At some point during our lives, we all toy with the idea of buying some land and buildings of our own small farmhouse. As urban educated Indians with well-paid jobs tend to feel that after we’ve paid our mortgages that this would be a great way to invest some money and also build something that we could use during the stage of our retirement. Ever since I’ve started TripVillas.com a lot of people (friends, family) have been asking me for advice on buying land and building a farmhouse.
Firstly, I’d like to stress that you need to get legal advice from a lawyer that is local to the district to where you are buying. A lawyer from a big city or a lawyer from a different state will definitely not do. My views below are meant more as things to watch out for and should not substitute your retaining a lawyer to advise you.
Now that this is done with, here are some of the things I feel you should look out for:-
1) Investigate the title of the seller thoroughly.
I cannot stress how important this is. Find out who the person bought it from and who that person bought it from. Go to the local land records department and take an extract for the particular plot. It should clearly mention all the owners and whether the land has a lien on the same.
2) Investigate the exact nature of ownership.
India has complicated land laws that vary by state. These are termed differently in different states but to simplify there are varieties of what in the west is known as “Freehold” Land. In India, historically, the land was owned by a landlord and tilled by a tenant farmer. Over time, this tenant farmer developed rights on the land and these rights were later legalized or legitimized to varying degrees by various States. You will need to examine carefully the exact right that the seller enjoys and whether you need consent from any other right holders to buy the same or transfer the said rights to you.
3) Investigate thoroughly if you as an urban person can buy the land.
In case the land is agricultural unless you are of an agricultural background and can prove the same, you will not be allowed to and so it is necessary for the seller to convert the land to Non-Agricultural before you enter into an agreement to purchase the same.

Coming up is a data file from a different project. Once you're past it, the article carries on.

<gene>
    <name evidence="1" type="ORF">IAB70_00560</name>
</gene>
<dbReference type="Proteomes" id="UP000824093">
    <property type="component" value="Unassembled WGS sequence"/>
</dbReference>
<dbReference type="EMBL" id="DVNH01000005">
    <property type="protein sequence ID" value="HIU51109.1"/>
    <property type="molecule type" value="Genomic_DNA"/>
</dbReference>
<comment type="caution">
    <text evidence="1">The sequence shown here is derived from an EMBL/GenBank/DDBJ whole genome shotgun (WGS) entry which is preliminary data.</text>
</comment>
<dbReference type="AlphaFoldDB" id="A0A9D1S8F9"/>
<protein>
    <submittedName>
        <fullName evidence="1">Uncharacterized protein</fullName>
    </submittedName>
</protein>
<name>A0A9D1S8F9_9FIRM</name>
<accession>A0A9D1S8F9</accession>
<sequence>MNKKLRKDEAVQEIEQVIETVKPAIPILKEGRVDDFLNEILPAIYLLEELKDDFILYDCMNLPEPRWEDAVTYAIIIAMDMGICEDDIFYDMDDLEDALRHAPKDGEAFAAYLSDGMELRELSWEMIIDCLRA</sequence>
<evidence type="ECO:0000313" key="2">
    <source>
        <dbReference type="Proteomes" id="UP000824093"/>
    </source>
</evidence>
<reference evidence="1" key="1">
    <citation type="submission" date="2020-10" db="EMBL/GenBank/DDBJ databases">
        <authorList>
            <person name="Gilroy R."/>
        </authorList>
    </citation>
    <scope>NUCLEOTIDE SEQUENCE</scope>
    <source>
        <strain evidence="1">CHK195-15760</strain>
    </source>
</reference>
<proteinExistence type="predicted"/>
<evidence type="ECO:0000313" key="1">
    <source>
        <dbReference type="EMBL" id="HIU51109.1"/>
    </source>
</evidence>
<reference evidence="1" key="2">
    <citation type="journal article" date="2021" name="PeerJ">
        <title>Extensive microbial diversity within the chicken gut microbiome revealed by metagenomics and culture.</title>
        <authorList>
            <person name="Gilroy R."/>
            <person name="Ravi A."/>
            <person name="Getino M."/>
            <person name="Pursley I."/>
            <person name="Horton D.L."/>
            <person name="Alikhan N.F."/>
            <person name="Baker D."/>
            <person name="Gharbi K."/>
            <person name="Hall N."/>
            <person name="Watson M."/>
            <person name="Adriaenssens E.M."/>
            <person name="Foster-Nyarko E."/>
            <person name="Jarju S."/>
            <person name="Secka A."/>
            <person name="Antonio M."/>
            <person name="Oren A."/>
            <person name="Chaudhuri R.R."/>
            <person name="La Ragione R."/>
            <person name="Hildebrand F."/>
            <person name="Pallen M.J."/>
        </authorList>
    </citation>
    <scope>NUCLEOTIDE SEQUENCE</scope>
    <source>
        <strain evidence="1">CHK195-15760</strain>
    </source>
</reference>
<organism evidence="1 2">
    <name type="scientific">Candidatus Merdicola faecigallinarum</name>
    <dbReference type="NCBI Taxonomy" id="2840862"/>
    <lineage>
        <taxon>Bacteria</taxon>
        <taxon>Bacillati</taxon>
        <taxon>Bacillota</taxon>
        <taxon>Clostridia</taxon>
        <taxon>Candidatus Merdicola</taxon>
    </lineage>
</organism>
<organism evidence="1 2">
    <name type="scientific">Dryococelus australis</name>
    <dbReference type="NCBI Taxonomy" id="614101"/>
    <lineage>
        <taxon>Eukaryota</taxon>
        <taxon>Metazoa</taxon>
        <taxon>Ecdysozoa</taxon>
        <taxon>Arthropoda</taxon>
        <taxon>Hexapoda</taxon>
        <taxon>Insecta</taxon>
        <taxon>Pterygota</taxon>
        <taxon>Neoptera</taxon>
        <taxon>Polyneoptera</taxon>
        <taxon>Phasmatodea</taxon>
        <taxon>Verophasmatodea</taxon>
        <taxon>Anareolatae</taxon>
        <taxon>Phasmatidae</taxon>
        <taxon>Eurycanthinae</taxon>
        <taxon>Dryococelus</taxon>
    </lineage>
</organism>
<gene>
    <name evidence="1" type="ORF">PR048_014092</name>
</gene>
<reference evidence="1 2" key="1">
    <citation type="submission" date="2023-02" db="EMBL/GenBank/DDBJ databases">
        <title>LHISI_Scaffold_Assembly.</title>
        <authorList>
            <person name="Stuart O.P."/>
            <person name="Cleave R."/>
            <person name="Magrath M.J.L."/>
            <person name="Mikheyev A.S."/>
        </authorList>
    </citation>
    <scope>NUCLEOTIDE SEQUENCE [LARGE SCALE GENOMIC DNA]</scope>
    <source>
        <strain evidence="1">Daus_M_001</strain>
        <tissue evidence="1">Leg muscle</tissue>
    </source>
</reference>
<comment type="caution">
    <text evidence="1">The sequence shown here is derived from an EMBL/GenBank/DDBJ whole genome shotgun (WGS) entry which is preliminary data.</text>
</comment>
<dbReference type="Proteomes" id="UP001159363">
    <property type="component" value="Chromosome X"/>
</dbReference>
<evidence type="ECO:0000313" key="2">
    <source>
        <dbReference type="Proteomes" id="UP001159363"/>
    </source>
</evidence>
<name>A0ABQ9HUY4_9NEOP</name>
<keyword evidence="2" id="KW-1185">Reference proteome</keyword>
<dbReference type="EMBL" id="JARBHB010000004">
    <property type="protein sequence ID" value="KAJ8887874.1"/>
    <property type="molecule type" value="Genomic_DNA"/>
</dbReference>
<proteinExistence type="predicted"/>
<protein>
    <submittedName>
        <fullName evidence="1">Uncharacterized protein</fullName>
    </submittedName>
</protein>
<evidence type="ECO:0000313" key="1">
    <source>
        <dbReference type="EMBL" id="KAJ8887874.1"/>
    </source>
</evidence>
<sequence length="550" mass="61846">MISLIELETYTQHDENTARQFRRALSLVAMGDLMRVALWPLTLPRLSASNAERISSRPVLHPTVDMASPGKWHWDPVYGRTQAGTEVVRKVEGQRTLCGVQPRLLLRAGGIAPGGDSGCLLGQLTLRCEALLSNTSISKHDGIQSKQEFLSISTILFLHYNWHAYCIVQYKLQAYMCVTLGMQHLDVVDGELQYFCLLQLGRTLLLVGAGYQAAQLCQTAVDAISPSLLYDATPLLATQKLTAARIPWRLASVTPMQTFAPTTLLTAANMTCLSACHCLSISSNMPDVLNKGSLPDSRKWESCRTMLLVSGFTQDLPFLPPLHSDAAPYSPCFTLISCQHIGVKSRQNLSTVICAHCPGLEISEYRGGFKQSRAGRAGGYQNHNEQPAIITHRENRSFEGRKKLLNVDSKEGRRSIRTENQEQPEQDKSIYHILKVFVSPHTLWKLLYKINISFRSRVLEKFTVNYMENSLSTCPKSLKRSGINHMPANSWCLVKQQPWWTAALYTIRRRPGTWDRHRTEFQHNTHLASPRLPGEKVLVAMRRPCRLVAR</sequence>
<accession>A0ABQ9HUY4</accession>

4) Be careful of encroached land or Forest land.
This is usually true in case the property borders forests or else the land is unusually forested or lush. In quite a few such cases owners own a certain portion of land and a certain portion has encroached forest land that they have been enjoying for generations. I have seen instances where such encroached land is mentioned in official documents and have been sold and deeds registered. However, keep in mind that on Forest land, you will not be able to build or construct anything and essentially this land is useless in your purpose of building a farmhouse.
5) Right of Way.
It is important that your property enjoys a clear path through which you can drive into your farmhouse. Try and ensure that the property borders the main road and you will be able to build a gate to access the same. In case you have to pass through someone else’s property you may want to negotiate and buy a path as part of the same transaction or else buy right of way in a concrete agreement having paid consideration for the same.
6) Water Source.
This is something I feel many people overlook and is one of the most important things to look for when buying land. It is worth the effort to get a diviner or a professional and evaluate the depth of the water table within the property. If you are buying a property with a bore well or another water source already present, then test the water for how portable it is. This will save you a lot of difficulty in the future.
7) Check rules related to FSI and construction in advance.